Archbishop Stephen Cottrell and I are both extremely grateful to all of the Commission members who have offered their time, and to Andrew Selous MP for indeed pushing over the last several years. I could not agree more that this is an incredibly important endeavour.
A few years ago, I wrote a book called “Reimagining Britain”, with a second edition coming out in April. In it as I started writing, I thought that I needed to write something about family and household, and the more I wrote that chapter, the more I realised how it overlapped with almost every other part of our lives. And that so many other areas that are major challenges to the future of our country, and of our society in this country, but actually widely around the world, link in to the health of households and families.
If we ask fundamental questions about the kind of society we want to be in 10 or 20 years’ time, questions that have been bought to the fore by what you might call this Beveridge moment, this extraordinary moment as we begin to see the possibility of emerging from the pandemic crisis into the long-term chronic phase. If you ask questions about that, people will talk about education, health, housing, the economy, the world around us, climate change and more. But they will talk about households and families.
Many of us will have seen, even in places of enormous difficulty, war, civil strife or international strife, revolution and breakdown, immense poverty around the world ,that somehow households and families can give people a quality of life that may still not be great, but it is a lot better than that that is all around them.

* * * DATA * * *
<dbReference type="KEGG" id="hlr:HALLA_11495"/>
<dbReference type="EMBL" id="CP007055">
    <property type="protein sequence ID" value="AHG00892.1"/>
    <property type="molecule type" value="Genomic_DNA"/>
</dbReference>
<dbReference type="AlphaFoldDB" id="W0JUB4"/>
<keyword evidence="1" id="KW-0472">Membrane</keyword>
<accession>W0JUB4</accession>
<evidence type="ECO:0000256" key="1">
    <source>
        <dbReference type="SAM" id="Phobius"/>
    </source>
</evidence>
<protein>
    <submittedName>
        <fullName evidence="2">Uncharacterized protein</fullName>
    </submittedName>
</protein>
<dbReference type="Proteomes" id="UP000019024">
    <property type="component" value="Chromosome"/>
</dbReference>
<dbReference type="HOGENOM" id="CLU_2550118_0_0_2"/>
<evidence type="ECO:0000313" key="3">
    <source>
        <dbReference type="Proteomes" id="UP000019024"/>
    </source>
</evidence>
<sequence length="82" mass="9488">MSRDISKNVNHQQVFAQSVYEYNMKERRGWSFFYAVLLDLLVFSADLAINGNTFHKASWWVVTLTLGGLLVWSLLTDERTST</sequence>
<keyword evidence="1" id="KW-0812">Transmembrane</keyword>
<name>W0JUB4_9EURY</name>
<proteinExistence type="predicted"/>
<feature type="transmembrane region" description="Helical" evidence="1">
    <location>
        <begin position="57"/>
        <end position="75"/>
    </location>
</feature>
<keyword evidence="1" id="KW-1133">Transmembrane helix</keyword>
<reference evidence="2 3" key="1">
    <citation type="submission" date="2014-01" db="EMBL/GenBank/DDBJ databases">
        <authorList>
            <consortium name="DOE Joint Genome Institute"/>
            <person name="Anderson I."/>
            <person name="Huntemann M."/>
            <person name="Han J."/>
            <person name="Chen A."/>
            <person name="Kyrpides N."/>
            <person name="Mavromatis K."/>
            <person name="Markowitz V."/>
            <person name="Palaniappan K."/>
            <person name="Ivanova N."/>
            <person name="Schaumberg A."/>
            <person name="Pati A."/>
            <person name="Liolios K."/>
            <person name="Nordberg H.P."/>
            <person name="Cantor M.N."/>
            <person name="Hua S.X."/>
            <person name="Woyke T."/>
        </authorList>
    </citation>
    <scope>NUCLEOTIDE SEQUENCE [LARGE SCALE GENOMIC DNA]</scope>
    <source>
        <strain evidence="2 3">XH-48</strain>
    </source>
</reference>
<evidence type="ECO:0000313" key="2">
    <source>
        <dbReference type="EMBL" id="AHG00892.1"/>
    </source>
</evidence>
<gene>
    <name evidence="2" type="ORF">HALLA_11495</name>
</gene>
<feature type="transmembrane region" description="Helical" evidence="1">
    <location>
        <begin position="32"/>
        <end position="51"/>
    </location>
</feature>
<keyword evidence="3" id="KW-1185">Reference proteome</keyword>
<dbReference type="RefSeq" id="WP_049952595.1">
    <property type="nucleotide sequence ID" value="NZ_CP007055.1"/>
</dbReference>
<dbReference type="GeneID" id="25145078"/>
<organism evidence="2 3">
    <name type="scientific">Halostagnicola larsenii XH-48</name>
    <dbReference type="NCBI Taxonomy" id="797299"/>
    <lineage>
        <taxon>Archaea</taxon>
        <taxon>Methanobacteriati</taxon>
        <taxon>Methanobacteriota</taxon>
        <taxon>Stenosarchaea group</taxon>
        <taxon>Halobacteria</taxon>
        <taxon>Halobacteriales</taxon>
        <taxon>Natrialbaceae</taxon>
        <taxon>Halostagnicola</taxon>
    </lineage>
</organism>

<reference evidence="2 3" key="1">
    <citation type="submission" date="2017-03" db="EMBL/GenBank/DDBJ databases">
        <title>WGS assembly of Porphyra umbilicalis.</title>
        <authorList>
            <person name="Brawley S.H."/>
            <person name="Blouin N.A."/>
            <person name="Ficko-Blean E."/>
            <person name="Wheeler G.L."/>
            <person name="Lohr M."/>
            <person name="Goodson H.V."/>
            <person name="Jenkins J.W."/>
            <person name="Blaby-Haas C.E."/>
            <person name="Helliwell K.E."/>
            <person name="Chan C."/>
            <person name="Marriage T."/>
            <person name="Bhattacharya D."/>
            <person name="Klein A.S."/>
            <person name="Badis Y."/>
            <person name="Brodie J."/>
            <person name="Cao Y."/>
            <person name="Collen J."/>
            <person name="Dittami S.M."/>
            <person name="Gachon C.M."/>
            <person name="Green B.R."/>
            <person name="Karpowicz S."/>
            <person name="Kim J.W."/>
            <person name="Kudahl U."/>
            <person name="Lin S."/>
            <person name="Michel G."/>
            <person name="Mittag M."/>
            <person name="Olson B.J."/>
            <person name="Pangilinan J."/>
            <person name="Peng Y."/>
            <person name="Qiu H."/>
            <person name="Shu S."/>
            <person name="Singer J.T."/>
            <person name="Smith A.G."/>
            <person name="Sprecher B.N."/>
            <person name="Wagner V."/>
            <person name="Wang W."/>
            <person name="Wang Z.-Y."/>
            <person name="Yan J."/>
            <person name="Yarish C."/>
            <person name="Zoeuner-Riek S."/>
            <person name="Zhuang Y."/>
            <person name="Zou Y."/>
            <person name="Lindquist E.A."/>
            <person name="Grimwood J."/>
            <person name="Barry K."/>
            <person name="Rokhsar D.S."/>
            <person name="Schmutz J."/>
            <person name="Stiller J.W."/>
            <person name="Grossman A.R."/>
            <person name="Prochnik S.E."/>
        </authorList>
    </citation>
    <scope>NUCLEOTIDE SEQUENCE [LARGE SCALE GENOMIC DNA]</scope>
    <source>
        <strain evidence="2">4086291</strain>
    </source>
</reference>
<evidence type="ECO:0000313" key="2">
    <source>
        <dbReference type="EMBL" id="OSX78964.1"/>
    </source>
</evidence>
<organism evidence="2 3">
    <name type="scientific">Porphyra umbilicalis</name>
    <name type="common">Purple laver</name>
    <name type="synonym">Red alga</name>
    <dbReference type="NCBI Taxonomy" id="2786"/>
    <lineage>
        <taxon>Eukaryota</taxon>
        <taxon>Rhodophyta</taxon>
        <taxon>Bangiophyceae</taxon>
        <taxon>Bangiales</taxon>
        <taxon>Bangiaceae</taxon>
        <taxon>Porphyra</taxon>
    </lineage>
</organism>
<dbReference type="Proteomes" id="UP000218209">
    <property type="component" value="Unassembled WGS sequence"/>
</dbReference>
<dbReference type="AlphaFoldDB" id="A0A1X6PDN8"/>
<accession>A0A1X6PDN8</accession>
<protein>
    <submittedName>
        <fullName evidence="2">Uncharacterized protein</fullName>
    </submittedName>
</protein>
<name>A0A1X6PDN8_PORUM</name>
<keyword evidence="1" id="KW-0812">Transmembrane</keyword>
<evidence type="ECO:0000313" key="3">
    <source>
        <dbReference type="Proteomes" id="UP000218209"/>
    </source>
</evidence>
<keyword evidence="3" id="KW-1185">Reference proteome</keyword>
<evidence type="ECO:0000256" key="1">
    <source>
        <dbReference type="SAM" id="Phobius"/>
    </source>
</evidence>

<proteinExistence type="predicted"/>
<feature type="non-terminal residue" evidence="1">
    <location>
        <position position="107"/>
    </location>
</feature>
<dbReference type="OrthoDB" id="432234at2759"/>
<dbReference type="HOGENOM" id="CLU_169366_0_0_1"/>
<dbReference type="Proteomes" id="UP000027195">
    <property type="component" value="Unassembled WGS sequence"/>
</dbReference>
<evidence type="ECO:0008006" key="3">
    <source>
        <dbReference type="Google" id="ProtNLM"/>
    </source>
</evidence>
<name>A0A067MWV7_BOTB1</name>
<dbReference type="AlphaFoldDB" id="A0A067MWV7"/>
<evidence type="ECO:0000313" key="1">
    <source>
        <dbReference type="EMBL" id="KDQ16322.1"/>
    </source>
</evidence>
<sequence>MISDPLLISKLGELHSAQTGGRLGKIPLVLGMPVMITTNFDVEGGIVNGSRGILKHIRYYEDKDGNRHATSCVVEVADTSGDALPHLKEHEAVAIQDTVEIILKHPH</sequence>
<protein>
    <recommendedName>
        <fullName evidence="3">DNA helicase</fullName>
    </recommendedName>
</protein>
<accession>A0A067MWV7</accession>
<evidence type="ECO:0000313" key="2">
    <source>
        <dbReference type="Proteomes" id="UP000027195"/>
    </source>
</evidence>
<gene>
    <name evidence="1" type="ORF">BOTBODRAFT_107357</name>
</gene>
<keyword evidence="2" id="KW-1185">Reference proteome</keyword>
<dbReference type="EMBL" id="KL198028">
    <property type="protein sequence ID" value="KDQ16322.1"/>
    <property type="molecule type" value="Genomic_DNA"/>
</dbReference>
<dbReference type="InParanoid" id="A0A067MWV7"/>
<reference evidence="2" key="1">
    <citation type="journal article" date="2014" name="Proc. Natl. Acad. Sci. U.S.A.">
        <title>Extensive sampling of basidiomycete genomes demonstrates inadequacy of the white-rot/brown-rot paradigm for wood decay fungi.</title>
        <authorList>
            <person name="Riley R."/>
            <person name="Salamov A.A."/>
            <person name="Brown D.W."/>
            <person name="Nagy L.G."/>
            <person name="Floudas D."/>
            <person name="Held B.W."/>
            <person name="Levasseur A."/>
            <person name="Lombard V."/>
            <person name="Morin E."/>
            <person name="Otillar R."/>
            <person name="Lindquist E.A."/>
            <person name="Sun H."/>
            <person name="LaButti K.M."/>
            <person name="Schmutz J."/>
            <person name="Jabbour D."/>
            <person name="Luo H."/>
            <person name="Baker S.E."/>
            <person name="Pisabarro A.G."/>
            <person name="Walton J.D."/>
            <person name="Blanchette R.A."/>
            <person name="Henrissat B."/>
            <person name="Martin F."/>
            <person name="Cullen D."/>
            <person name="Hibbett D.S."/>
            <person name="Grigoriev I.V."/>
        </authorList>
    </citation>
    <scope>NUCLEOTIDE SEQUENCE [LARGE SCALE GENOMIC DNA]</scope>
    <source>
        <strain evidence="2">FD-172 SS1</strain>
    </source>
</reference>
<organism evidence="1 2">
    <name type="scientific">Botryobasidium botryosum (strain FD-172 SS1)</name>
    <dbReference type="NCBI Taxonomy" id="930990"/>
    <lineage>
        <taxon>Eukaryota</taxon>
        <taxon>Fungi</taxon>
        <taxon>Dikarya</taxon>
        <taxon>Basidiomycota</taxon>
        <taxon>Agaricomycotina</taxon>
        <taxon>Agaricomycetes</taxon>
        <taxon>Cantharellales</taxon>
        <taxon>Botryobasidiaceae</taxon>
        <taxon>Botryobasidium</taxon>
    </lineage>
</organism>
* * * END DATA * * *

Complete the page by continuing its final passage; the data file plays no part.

When we want to try and develop a more hopeful future, we must look at households and families. So that’s why I am so delighted that we have got to this point and so grateful to the extraordinarily brilliant people who have undertaken to contribute to the Commission.
Ironically the COVID-19 pandemic has enforced both mutual care and isolation. We’re all aware of the way that generations have been separated, and that has reinforced in us the sense of the importance of household units even when they’re physically apart.
And as I wrote that chapter, in almost all circumstances of human life, the greatest source of hope and the main location of despair is found in the household and family. And I use the two terms more or less interchangeably and will continue to do so – so one includes reference to the other.
The structures of families range from the oppressive and abusive to the utterly liberating and healing. It is God’s plan that the household and family should both be a base community of society but should also be a place of holiness, fidelity, hospitality and love, because God is holy, faithful, welcoming and overflowing in love.
It is, as Catholic social teaching puts it, the family that is the fundamental nucleus of society. The church in microform. The training ground for generosity, for courage, community life, stability. I have lived in both a very unhappy family and a very happy one, and I’ve seen both the impacts that they bring.
The family is the foundational intermediate institution in society. That is the institution that is between the state or the nation and the individual, and every human being necessarily belongs to a household and family in one or another. It addresses and challenges issues of care and isolation.